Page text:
Years ago I really struggled with the Christian notion of “taking up the cross.” It seemed an indictment to self-sacrifice, passivity and misery. I really didn’t get it.
At age eight, I knew I had a cross to bear in my mom’s alcoholism. And then later in my dad’s drug addiction. So I knew a thing or two about sacrifice and misery. Why then would I sign up for more of the same? To celebrate in the name of Jesus? I didn’t get it. I basically thought Christians were simpletons or fools or both.
I just listened to a podcast sermon given by a pastor of a LA based church whose five year old daughter was diagnosed with a tumor the size of a football. You could hear him choking up as he spoke. He talked about Jesus being a rock and refuge in times of despair and that God gives and takes away. There was nothing simple about this sermon. On the contrary it was rather complex, as is the deepest of suffering. This man’s faith did not negate his feelings of overwhelm and sorrow at his daughter’s life threatening condition but he also knew, we all have to take up our cross.
I have stopped feeling resentful about this notion of taking up the cross because my entire understanding of it changed when I experienced the grace of God. We take up the cross because Jesus took it up for us and in that, we have the sustenance to do the same for others. It is not an act of selfless co-dependency but rather a choice inspired by love. Once I experienced God’s love, I was no longer running on empty, giving to others but not completely full myself. Not only that, my perception of what I’ve experienced in life dramatically altered, as did my thoughts about my basic circumstances.
Being a therapist, I’ve known for a long time that we all suffer and that we all need kindness and compassion. And for the most part, I’ve been glad to reach out to others serving in this way. But the real difference in me, is that when the s—- hits the fan in my life, I no longer move to a place of resentment as my knee jerk reaction. Instead, I see that nothing I experience compares to the sacrifices that were made for me and through this miracle, I am restored and whole. And that becomes the template from which I can ride the ups and downs of my existence. It’s the difference in being a victim or having a choice. For me, taking up the cross is a choice that ultimately empowers me vs. leaving me there a doormat with life walking all over me. Because for me, the cross is more about love than suffering. More a gift to self and others than an act of self-deprivation. Because in this process of finding God, I’ve never felt more touched or loved after years of feeling empty and lost.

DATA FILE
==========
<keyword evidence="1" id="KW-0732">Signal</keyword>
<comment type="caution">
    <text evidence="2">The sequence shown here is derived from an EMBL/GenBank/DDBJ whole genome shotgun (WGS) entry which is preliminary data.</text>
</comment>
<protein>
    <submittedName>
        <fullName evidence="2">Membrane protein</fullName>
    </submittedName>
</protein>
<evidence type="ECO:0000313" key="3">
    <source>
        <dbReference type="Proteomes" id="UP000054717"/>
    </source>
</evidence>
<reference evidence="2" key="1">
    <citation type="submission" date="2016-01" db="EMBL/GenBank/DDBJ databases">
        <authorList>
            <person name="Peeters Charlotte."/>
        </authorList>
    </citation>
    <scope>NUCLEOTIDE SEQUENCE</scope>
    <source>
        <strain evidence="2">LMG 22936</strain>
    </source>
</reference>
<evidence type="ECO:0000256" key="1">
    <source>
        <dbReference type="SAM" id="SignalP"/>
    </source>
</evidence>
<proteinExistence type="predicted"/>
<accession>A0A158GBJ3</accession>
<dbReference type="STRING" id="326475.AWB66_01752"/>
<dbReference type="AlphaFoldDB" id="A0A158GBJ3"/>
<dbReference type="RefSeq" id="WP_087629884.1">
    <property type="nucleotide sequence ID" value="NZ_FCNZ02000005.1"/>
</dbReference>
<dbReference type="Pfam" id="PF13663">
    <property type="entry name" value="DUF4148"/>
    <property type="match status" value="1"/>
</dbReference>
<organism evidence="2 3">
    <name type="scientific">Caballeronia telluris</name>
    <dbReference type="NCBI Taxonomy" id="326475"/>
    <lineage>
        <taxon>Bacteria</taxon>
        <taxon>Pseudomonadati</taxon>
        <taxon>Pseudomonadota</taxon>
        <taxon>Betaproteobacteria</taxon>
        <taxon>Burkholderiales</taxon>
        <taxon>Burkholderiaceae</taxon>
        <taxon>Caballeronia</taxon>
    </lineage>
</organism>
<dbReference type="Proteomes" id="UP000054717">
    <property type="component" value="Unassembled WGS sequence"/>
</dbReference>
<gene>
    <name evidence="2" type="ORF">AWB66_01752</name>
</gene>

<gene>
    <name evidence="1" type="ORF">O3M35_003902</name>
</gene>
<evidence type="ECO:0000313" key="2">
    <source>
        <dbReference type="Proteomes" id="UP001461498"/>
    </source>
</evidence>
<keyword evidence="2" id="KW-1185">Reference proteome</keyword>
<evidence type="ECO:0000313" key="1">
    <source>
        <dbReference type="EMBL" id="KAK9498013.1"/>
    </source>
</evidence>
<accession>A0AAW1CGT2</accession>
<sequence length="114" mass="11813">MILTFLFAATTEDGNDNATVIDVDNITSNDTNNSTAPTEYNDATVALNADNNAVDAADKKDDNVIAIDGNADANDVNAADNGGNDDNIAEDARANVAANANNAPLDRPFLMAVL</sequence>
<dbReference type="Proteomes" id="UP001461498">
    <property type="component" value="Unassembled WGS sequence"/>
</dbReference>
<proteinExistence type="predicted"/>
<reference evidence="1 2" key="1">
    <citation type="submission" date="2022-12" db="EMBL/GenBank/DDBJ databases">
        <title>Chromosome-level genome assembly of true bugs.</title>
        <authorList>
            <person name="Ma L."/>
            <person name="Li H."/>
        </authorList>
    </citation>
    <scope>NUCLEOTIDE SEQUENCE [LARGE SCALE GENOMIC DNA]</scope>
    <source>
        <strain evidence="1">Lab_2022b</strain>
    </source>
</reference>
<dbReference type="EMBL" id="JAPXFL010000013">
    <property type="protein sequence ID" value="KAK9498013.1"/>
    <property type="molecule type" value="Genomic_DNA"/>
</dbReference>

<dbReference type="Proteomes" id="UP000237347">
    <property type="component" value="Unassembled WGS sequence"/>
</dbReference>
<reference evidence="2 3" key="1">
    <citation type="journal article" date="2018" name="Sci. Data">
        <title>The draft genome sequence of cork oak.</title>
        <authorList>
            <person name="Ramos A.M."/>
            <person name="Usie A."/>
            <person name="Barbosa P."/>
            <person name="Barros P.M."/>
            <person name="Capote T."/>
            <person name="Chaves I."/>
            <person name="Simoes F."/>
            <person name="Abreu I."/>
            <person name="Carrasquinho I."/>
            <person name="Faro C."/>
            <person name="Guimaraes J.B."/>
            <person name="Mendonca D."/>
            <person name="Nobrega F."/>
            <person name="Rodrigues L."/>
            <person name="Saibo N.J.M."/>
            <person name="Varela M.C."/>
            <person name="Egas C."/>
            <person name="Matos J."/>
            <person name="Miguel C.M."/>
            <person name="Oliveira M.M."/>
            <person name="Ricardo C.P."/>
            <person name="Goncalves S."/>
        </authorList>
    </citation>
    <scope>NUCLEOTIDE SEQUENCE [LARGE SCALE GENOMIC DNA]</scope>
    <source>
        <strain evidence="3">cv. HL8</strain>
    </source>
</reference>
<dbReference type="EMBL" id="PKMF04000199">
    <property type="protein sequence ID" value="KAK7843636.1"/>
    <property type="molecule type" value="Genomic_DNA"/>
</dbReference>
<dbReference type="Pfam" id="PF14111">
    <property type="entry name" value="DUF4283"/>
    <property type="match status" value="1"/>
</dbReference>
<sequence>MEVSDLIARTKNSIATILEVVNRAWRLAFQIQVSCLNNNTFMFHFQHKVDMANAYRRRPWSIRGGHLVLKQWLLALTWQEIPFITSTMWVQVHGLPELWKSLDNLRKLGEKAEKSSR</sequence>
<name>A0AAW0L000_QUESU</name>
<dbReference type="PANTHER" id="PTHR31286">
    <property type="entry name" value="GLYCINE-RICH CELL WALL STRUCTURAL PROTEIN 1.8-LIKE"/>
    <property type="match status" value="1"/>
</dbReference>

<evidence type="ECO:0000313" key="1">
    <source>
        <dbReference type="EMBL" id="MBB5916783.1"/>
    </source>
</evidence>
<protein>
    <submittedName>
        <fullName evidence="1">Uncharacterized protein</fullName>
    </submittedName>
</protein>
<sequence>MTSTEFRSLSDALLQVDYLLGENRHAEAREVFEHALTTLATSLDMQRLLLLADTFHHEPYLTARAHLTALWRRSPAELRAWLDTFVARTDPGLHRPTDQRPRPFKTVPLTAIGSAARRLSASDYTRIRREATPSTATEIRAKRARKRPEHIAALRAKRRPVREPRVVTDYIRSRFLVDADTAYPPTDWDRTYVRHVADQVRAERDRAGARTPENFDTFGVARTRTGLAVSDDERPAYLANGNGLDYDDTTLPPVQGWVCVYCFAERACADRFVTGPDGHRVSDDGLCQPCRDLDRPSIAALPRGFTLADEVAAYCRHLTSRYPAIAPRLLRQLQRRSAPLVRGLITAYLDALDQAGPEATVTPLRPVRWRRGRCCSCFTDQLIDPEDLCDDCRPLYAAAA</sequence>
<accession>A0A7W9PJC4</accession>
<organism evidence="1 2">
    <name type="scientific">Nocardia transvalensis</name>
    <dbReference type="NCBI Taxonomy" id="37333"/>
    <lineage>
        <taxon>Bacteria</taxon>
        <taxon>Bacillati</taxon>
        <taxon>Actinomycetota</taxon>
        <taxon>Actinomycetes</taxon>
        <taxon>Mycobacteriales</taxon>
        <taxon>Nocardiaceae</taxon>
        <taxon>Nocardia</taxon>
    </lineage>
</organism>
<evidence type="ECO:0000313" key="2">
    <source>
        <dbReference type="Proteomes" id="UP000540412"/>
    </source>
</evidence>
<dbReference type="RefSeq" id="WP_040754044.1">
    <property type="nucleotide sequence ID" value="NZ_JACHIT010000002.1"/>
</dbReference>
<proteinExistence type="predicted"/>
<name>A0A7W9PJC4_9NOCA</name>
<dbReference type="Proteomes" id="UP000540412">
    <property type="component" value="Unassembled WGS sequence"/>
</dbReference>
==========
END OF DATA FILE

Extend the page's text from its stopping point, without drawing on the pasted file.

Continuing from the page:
“At the cross You beckon me
You draw me gently to my knees, and I am
Lost for words, so lost in love,
I’m sweetly broken, wholly surrendered.”
What a priceless gift, undeserved life
Have I been given
Through Christ crucified.” Jeremy Riddle – “Sweetly Broken”